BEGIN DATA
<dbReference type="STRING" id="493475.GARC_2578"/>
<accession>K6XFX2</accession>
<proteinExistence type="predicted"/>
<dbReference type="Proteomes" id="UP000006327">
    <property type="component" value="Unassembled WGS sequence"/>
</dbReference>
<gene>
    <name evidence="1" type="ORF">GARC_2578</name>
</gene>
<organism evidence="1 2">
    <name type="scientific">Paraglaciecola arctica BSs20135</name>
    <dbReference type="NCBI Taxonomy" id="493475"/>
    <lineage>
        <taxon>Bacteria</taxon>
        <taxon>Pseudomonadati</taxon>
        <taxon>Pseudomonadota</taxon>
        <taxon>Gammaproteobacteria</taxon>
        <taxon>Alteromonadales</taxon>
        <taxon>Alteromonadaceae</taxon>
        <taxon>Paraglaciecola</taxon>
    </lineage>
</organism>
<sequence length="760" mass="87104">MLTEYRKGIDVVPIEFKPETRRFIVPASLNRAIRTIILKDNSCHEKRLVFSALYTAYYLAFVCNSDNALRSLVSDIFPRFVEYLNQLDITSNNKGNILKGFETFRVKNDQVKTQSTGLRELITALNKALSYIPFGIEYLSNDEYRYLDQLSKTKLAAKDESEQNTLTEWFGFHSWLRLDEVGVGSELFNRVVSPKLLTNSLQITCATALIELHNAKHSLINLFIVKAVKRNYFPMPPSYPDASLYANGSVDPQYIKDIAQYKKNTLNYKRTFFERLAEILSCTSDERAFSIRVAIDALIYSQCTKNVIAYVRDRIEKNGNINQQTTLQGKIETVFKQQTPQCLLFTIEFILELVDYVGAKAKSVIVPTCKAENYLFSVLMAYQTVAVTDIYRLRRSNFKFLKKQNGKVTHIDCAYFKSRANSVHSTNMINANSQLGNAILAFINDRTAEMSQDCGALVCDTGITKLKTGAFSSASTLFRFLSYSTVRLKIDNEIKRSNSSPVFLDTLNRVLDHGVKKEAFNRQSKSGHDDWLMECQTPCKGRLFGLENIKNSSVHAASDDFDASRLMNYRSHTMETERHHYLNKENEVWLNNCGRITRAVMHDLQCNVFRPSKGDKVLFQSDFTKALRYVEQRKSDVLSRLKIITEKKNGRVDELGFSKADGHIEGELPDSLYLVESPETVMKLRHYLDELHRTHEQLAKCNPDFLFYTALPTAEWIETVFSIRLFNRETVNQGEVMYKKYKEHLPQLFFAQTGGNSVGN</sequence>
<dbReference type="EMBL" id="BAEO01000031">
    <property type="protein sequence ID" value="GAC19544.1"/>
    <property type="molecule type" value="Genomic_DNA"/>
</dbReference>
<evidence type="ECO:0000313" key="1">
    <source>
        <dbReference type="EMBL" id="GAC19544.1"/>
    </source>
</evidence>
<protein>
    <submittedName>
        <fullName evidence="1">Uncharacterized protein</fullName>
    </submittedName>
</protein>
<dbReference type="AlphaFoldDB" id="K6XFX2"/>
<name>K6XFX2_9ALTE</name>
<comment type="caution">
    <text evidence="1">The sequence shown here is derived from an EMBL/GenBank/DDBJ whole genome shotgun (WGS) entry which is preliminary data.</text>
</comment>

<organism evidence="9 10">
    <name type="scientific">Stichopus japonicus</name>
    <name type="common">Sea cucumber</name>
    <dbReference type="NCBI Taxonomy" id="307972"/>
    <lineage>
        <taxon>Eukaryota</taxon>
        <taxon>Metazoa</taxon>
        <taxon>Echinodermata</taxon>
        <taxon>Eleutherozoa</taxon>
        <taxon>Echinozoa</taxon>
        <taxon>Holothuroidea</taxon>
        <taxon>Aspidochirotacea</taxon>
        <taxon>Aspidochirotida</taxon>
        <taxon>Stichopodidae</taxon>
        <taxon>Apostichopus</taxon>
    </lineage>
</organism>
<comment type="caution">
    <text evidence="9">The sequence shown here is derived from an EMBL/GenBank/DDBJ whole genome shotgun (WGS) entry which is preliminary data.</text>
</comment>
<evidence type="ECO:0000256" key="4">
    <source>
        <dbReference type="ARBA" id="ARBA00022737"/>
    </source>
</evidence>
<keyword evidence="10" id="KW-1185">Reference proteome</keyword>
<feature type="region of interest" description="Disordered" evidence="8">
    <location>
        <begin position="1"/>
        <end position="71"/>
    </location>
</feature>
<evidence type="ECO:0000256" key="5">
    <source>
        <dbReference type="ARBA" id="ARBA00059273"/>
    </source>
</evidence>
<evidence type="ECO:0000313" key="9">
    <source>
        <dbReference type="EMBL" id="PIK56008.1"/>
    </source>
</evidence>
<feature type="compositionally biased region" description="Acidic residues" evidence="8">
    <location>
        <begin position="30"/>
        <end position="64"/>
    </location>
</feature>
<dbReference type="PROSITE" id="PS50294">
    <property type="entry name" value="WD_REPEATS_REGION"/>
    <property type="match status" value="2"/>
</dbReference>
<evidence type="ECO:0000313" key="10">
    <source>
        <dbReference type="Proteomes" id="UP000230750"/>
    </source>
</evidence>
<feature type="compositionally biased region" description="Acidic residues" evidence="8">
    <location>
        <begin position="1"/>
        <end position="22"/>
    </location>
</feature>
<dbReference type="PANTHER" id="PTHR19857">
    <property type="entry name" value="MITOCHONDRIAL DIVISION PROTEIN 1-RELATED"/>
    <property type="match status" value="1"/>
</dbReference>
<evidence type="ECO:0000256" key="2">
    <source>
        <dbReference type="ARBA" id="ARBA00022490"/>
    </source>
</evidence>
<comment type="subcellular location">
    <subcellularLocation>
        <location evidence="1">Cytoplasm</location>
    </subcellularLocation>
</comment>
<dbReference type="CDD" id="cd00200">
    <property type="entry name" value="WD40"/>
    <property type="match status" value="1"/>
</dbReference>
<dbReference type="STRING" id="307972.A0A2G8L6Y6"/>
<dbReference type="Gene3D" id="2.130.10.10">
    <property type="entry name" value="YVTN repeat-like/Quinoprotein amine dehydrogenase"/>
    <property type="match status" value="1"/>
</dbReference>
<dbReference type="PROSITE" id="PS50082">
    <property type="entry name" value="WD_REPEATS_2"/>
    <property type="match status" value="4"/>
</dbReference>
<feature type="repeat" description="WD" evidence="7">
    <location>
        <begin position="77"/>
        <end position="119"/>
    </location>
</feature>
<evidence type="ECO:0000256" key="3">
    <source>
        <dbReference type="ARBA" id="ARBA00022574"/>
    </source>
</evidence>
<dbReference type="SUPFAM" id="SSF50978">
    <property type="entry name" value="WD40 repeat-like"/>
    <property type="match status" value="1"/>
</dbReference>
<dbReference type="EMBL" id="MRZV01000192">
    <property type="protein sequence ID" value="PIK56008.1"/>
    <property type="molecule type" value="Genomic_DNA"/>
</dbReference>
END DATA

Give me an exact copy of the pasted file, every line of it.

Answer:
<dbReference type="STRING" id="493475.GARC_2578"/>
<accession>K6XFX2</accession>
<proteinExistence type="predicted"/>
<dbReference type="Proteomes" id="UP000006327">
    <property type="component" value="Unassembled WGS sequence"/>
</dbReference>
<gene>
    <name evidence="1" type="ORF">GARC_2578</name>
</gene>
<organism evidence="1 2">
    <name type="scientific">Paraglaciecola arctica BSs20135</name>
    <dbReference type="NCBI Taxonomy" id="493475"/>
    <lineage>
        <taxon>Bacteria</taxon>
        <taxon>Pseudomonadati</taxon>
        <taxon>Pseudomonadota</taxon>
        <taxon>Gammaproteobacteria</taxon>
        <taxon>Alteromonadales</taxon>
        <taxon>Alteromonadaceae</taxon>
        <taxon>Paraglaciecola</taxon>
    </lineage>
</organism>
<sequence length="760" mass="87104">MLTEYRKGIDVVPIEFKPETRRFIVPASLNRAIRTIILKDNSCHEKRLVFSALYTAYYLAFVCNSDNALRSLVSDIFPRFVEYLNQLDITSNNKGNILKGFETFRVKNDQVKTQSTGLRELITALNKALSYIPFGIEYLSNDEYRYLDQLSKTKLAAKDESEQNTLTEWFGFHSWLRLDEVGVGSELFNRVVSPKLLTNSLQITCATALIELHNAKHSLINLFIVKAVKRNYFPMPPSYPDASLYANGSVDPQYIKDIAQYKKNTLNYKRTFFERLAEILSCTSDERAFSIRVAIDALIYSQCTKNVIAYVRDRIEKNGNINQQTTLQGKIETVFKQQTPQCLLFTIEFILELVDYVGAKAKSVIVPTCKAENYLFSVLMAYQTVAVTDIYRLRRSNFKFLKKQNGKVTHIDCAYFKSRANSVHSTNMINANSQLGNAILAFINDRTAEMSQDCGALVCDTGITKLKTGAFSSASTLFRFLSYSTVRLKIDNEIKRSNSSPVFLDTLNRVLDHGVKKEAFNRQSKSGHDDWLMECQTPCKGRLFGLENIKNSSVHAASDDFDASRLMNYRSHTMETERHHYLNKENEVWLNNCGRITRAVMHDLQCNVFRPSKGDKVLFQSDFTKALRYVEQRKSDVLSRLKIITEKKNGRVDELGFSKADGHIEGELPDSLYLVESPETVMKLRHYLDELHRTHEQLAKCNPDFLFYTALPTAEWIETVFSIRLFNRETVNQGEVMYKKYKEHLPQLFFAQTGGNSVGN</sequence>
<dbReference type="EMBL" id="BAEO01000031">
    <property type="protein sequence ID" value="GAC19544.1"/>
    <property type="molecule type" value="Genomic_DNA"/>
</dbReference>
<evidence type="ECO:0000313" key="1">
    <source>
        <dbReference type="EMBL" id="GAC19544.1"/>
    </source>
</evidence>
<protein>
    <submittedName>
        <fullName evidence="1">Uncharacterized protein</fullName>
    </submittedName>
</protein>
<dbReference type="AlphaFoldDB" id="K6XFX2"/>
<name>K6XFX2_9ALTE</name>
<comment type="caution">
    <text evidence="1">The sequence shown here is derived from an EMBL/GenBank/DDBJ whole genome shotgun (WGS) entry which is preliminary data.</text>
</comment>

<organism evidence="9 10">
    <name type="scientific">Stichopus japonicus</name>
    <name type="common">Sea cucumber</name>
    <dbReference type="NCBI Taxonomy" id="307972"/>
    <lineage>
        <taxon>Eukaryota</taxon>
        <taxon>Metazoa</taxon>
        <taxon>Echinodermata</taxon>
        <taxon>Eleutherozoa</taxon>
        <taxon>Echinozoa</taxon>
        <taxon>Holothuroidea</taxon>
        <taxon>Aspidochirotacea</taxon>
        <taxon>Aspidochirotida</taxon>
        <taxon>Stichopodidae</taxon>
        <taxon>Apostichopus</taxon>
    </lineage>
</organism>
<comment type="caution">
    <text evidence="9">The sequence shown here is derived from an EMBL/GenBank/DDBJ whole genome shotgun (WGS) entry which is preliminary data.</text>
</comment>
<evidence type="ECO:0000256" key="4">
    <source>
        <dbReference type="ARBA" id="ARBA00022737"/>
    </source>
</evidence>
<keyword evidence="10" id="KW-1185">Reference proteome</keyword>
<feature type="region of interest" description="Disordered" evidence="8">
    <location>
        <begin position="1"/>
        <end position="71"/>
    </location>
</feature>
<evidence type="ECO:0000256" key="5">
    <source>
        <dbReference type="ARBA" id="ARBA00059273"/>
    </source>
</evidence>
<evidence type="ECO:0000313" key="9">
    <source>
        <dbReference type="EMBL" id="PIK56008.1"/>
    </source>
</evidence>
<feature type="compositionally biased region" description="Acidic residues" evidence="8">
    <location>
        <begin position="30"/>
        <end position="64"/>
    </location>
</feature>
<dbReference type="PROSITE" id="PS50294">
    <property type="entry name" value="WD_REPEATS_REGION"/>
    <property type="match status" value="2"/>
</dbReference>
<evidence type="ECO:0000313" key="10">
    <source>
        <dbReference type="Proteomes" id="UP000230750"/>
    </source>
</evidence>
<feature type="compositionally biased region" description="Acidic residues" evidence="8">
    <location>
        <begin position="1"/>
        <end position="22"/>
    </location>
</feature>
<dbReference type="PANTHER" id="PTHR19857">
    <property type="entry name" value="MITOCHONDRIAL DIVISION PROTEIN 1-RELATED"/>
    <property type="match status" value="1"/>
</dbReference>
<evidence type="ECO:0000256" key="2">
    <source>
        <dbReference type="ARBA" id="ARBA00022490"/>
    </source>
</evidence>
<comment type="subcellular location">
    <subcellularLocation>
        <location evidence="1">Cytoplasm</location>
    </subcellularLocation>
</comment>
<dbReference type="CDD" id="cd00200">
    <property type="entry name" value="WD40"/>
    <property type="match status" value="1"/>
</dbReference>
<dbReference type="STRING" id="307972.A0A2G8L6Y6"/>
<dbReference type="Gene3D" id="2.130.10.10">
    <property type="entry name" value="YVTN repeat-like/Quinoprotein amine dehydrogenase"/>
    <property type="match status" value="1"/>
</dbReference>
<dbReference type="PROSITE" id="PS50082">
    <property type="entry name" value="WD_REPEATS_2"/>
    <property type="match status" value="4"/>
</dbReference>
<feature type="repeat" description="WD" evidence="7">
    <location>
        <begin position="77"/>
        <end position="119"/>
    </location>
</feature>
<evidence type="ECO:0000256" key="3">
    <source>
        <dbReference type="ARBA" id="ARBA00022574"/>
    </source>
</evidence>
<dbReference type="SUPFAM" id="SSF50978">
    <property type="entry name" value="WD40 repeat-like"/>
    <property type="match status" value="1"/>
</dbReference>
<dbReference type="EMBL" id="MRZV01000192">
    <property type="protein sequence ID" value="PIK56008.1"/>
    <property type="molecule type" value="Genomic_DNA"/>
</dbReference>